The Reserve Bank of Australia (RBA) cut rates by 25 bps to 1% at its July meeting. This is not only the record low for the bank, but the first consecutive cut in interest rates in Australia since 2012.
The move was widely anticipated, following a number of dovish speeches from RBA board members in recent weeks. Financial markets were pricing an 85% to 90% probability of a rate cut ahead of the meeting. With limited price action following the result, pricing suggests that the RBA is likely to cut again in November of this year.
The RBA’s statement noted a backdrop of trade, technological and geopolitical uncertainty in the global context and the board maintains a keen eye on developments there, particularly as they pertain to our most significant trading partners in Asia.
The RBA addressed conditions in the housing market with the observation that although the market remained soft, signs of stabilization in the largest markets of Sydney and Melbourne were welcome developments.
The statement concluded with the comment that the RBA would continue to focus on the labor market and adjust monetary policy “if needed” to support employment, economic growth and inflation.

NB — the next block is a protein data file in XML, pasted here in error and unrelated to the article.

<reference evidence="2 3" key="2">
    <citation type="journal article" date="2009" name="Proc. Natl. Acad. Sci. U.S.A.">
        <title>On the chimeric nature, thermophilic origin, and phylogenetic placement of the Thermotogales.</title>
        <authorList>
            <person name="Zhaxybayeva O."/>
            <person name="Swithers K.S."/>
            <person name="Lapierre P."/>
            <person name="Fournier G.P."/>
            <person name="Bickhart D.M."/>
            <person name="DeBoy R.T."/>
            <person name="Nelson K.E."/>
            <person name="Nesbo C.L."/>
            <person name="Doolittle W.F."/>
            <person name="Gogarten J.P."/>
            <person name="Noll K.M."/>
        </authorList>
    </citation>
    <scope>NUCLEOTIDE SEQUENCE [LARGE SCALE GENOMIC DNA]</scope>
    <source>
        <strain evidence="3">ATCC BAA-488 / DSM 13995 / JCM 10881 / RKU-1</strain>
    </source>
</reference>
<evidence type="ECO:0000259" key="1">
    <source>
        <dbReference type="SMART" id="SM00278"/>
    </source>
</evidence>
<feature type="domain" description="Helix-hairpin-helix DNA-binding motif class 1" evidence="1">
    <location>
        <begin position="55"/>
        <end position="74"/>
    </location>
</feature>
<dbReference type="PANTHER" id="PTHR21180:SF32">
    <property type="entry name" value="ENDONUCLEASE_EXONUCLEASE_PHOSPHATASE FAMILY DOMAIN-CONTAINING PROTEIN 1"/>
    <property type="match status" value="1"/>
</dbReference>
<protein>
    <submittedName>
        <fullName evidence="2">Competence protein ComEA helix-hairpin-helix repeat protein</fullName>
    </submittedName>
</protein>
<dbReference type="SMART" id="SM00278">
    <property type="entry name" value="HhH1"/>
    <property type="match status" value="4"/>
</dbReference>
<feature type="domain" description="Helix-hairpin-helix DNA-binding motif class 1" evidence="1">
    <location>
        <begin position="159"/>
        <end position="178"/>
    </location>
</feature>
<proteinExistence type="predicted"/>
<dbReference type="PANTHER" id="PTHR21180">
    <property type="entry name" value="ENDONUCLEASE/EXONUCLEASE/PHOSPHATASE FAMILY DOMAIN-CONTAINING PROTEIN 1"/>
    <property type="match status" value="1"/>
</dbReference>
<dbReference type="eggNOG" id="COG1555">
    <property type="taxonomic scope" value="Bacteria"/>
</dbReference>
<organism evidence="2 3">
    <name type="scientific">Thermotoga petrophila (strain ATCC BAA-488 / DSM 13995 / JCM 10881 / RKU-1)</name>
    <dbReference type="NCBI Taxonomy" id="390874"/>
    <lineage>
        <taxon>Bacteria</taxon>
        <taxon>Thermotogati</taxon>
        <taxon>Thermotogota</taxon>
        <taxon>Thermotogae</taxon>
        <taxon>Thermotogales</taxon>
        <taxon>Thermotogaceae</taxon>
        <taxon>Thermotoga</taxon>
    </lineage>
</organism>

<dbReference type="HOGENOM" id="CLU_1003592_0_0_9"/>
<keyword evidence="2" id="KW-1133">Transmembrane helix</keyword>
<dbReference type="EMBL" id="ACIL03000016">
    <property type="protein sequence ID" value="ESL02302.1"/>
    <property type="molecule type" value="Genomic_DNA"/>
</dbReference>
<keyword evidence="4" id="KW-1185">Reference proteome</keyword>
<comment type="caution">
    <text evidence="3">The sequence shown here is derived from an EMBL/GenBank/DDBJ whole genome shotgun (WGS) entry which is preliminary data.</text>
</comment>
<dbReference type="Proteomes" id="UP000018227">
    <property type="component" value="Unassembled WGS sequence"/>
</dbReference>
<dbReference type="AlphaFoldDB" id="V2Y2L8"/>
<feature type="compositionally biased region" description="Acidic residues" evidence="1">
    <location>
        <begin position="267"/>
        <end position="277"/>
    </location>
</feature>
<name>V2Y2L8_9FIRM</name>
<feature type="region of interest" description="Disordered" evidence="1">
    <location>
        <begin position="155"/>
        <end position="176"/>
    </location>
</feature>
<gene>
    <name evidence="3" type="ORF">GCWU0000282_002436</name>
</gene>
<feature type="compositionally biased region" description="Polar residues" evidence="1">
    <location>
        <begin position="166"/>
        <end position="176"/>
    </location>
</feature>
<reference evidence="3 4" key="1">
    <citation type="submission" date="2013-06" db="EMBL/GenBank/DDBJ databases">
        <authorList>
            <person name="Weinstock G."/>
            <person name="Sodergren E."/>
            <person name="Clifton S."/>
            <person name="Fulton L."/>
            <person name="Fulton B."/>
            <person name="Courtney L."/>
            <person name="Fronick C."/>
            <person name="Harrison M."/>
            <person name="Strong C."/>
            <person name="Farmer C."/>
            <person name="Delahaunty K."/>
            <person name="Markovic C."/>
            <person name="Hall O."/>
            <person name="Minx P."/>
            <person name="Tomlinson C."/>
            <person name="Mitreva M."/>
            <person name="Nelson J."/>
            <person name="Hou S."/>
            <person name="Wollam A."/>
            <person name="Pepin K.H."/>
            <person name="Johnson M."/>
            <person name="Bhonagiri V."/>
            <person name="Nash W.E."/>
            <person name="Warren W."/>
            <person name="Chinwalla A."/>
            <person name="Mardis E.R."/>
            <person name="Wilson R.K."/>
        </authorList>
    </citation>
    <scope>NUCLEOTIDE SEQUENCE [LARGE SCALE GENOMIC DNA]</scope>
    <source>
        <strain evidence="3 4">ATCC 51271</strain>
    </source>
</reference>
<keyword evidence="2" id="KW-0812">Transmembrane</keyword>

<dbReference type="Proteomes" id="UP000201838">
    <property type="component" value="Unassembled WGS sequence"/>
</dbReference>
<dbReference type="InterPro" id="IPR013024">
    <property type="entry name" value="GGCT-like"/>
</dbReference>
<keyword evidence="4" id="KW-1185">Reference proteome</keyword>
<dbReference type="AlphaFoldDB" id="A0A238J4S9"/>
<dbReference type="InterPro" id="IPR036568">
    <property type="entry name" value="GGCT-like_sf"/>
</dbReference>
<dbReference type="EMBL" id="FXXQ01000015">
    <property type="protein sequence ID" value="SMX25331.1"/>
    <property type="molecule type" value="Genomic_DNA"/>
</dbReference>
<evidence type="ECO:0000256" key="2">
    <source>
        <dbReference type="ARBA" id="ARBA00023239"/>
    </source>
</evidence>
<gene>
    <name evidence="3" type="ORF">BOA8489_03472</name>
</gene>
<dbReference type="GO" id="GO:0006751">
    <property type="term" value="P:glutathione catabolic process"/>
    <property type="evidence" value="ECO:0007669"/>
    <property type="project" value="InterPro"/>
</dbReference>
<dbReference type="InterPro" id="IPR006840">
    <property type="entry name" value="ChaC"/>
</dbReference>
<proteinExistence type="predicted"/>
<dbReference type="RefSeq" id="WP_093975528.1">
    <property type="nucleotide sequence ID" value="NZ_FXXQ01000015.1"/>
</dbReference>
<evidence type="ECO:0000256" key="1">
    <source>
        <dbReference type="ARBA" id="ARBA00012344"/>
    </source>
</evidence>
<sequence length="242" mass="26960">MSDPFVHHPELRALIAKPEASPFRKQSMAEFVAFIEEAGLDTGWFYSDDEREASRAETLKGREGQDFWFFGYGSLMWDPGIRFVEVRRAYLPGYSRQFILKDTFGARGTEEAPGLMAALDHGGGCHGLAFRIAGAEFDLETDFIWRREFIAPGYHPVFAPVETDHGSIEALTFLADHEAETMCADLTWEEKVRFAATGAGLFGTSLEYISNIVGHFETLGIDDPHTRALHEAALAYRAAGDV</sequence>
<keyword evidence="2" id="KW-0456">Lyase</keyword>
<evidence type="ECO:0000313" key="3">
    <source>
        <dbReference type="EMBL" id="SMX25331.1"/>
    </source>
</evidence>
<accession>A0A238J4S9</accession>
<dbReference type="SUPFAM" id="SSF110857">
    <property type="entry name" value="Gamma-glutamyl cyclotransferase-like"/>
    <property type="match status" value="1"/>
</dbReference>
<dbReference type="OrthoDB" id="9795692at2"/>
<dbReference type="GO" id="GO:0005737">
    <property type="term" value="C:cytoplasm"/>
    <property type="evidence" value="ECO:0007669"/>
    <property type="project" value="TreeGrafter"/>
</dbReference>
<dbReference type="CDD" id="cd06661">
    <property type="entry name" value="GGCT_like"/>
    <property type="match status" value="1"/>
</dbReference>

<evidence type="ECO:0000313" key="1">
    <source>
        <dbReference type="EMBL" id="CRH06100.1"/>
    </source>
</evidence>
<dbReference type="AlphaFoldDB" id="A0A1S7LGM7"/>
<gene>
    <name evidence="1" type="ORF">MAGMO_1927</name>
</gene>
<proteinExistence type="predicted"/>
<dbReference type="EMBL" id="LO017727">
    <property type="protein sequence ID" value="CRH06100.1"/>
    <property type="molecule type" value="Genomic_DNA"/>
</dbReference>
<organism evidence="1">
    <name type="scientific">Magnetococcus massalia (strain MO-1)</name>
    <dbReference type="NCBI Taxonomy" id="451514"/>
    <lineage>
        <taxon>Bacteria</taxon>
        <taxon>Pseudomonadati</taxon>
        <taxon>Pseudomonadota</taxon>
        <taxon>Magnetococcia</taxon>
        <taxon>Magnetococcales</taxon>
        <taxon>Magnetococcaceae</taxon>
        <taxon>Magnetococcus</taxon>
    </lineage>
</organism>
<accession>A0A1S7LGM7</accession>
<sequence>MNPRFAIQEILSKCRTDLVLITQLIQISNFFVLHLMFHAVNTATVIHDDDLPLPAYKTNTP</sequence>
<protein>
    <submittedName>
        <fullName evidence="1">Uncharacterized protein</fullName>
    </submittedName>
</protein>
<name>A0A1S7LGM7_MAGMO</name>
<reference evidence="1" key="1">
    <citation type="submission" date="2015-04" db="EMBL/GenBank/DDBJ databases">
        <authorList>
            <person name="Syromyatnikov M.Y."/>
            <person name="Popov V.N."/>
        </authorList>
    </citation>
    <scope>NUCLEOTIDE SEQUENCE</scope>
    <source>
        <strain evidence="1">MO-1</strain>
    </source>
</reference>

Over the past six weeks comments from the RBA have focused on the labor market, in particular the non-accelerating inflation rate of unemployment (NAIRU). The board is of the view that there is greater spare capacity than previously estimated, which is a major driver of its dovish tilt.
An increasing participation rate has contributed to unemployment and, with the rate hovering around 5.0%, this is no longer expected to contribute to inflationary pressures. The bank has a strong desire to see a decline in the unemployment rate, hoping it will bring upward pressure to wage inflation. This second cut from consecutive meetings is the RBA’s attempt to support progress toward that goal.
Governor Lowe continues to bang the drum for greater fiscal policy support; however, he clearly believes the board can no longer sit idle, even at these historically low levels, with unemployment, GDP and inflation all trending in the wrong direction.
The question of whether the RBA will cut again in the short term may be to some degree dependent on how much of this cut is passed through by the banks. The June cut was largely passed through, although there is some skepticism as to how much of the new cut the banks will pass on. ANZ bank responded to the previous month’s backlash and was quick to announce a full 25-bp cut to its mortgage rate soon after the RBA’s announcement. The other three major banks subsequently announced 19-20 bps of cuts to their mortgage offerings which brings all the major banks roughly in line, having passed on 43-45 bps of the RBA’s 50 bp cuts in the past two months.
Our base case is that the RBA will sit tight for a few months at least, and quite possibly for the remainder of 2019, while it assesses the impact of the cuts as well as any contribution from fiscal policy towards improving economic growth, employment and inflation.